Surprise! I’m not Laura! Who do you think I am? Here are a few hints:
1) I am younger.
2) My writing isn’t as wonderful as her writing.
3) Some people say we look similar.
If you guessed Katherine, her sister, then you are correct! For those of you who don’t know me, I will introduce myself. I’ve known Laura for nearly 20 years. We met in North Carolina when our mom brought me home from the hospital. She has been stuck with this bundle of joy ever since. Recently, Laura has been handling this very well. Maybe that is because we no longer share a bathroom. Most of my time is spent in classes because I am double majoring in biochemistry and music. In my spare time I enjoy hiking, napping, reading, playing French horn, and spending time with friends.
About a week ago, Laura and I were Skyping. She asked what her blog should be about. I jokingly told her to write about her wonderful little sister. Surprisingly, she obliged! However, that was after she had the idea of having me become a guest writer. I will be responding to one of Laura’s previous blogs.
I had the opportunity to visit my sister, Laura, in Portland during spring break a couple weeks ago. We ate delicious food, relaxed in her apartment, and most importantly, we exchanged books. I traded The Fault in Our Stars by John Green for Never Eat Alone by Keith Ferrazzi. I haven’t finished the book yet, but I have read through a large chunk. I blame my slow progress on the thought-provoking content.
After each chapter, I end up spending up to an hour contemplating what I read about. Never Eat Alone is about networking. I have been interested in networking for a long while. In high school, whenever I visited Laura at college, I would try my best to meet students and professors around her campus. I learned the power of networking when I applied to colleges and interviewed for scholarships. Building trust and mutual respect got me where I am now, and I believe it will help me get to where I want to be in the future, along with hard work and dedication, of course.
Keith Ferrazzi’s networking examples mainly come from business, but they apply to all areas of life. The idea of weaving a web of contacts in social situations gives people a fallback when they need help. Nobody can get through obstacles alone. Sometimes friends, business contacts, and even acquaintances are needed to give people a boost up the ladder. Ferrazzi points out that successful relationships take effort and time even when help isn’t needed. Help cannot be expected without giving something of value in return. I’m not saying material possessions must be given. Things like knowledge and time are commonly valued more. Networking is something that should be given a high priority constantly.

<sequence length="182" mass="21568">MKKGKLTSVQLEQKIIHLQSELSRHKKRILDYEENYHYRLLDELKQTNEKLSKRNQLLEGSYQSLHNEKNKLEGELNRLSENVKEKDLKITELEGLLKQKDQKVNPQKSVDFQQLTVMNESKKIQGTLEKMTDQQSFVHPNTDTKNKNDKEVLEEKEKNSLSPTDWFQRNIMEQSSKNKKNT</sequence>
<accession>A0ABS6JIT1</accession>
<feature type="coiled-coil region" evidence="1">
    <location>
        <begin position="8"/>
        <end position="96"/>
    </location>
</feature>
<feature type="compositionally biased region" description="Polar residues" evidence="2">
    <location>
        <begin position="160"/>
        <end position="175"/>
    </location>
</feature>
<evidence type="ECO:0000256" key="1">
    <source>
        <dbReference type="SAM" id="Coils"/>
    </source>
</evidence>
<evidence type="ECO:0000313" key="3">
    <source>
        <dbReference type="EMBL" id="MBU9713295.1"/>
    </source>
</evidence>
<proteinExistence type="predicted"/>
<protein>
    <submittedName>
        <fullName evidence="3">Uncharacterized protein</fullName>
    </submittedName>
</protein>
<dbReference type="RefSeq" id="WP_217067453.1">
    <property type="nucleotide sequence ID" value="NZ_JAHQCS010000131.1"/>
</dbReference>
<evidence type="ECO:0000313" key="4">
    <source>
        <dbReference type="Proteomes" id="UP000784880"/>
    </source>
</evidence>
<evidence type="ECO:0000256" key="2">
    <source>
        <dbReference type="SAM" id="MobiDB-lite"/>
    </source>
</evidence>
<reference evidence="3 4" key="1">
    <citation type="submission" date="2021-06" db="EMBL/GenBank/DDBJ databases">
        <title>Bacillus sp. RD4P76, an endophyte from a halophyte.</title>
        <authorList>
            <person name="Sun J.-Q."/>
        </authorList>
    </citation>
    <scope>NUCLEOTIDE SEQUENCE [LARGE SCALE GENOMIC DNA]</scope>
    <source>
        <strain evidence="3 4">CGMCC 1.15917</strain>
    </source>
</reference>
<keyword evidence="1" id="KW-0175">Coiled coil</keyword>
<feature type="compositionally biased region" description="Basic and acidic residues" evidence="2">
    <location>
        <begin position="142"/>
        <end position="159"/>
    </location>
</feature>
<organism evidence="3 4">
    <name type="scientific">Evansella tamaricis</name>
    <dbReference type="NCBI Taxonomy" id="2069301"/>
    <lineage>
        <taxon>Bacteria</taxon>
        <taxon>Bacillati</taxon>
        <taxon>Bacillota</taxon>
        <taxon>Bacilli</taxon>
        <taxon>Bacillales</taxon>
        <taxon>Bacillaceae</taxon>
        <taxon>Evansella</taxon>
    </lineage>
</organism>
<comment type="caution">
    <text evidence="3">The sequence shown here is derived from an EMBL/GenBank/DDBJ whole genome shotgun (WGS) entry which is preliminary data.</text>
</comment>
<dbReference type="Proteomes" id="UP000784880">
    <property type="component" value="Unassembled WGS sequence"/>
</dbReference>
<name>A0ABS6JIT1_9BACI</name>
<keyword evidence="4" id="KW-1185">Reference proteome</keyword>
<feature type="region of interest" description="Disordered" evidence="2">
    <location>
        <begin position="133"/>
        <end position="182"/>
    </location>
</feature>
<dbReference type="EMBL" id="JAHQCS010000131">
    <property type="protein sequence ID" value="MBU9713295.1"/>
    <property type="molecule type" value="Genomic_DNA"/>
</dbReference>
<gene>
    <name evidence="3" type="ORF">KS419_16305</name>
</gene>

I have already been putting some of Ferrazzi’s principles to the test. Spring quarter started at the beginning of this month, so I have been introducing myself to as many people as possible. Not only am I finding study buddies for multiple classes, but also I am making friends that could potentially last through college. I am meeting students in many departments. This has given me the chance to connect students who can benefit each other. For example, one of my friends is writing an article about the effect of campus construction on students with disabilities. I was able to connect her with another friend who makes the maps of construction route changes around campus.
I introduced myself to an USAF Colonel who was able to connect me with a flight surgeon. Now I am setting up a job shadow to learn about the job I hope to have in the future. So far, I have had nothing but good experiences from my networking efforts. Never Eat Alone gave me the motivation I need to go out of my way to build stronger, more meaningful relationships. I recommend this book to anybody who wants to learn methods for connecting with unfamiliar people.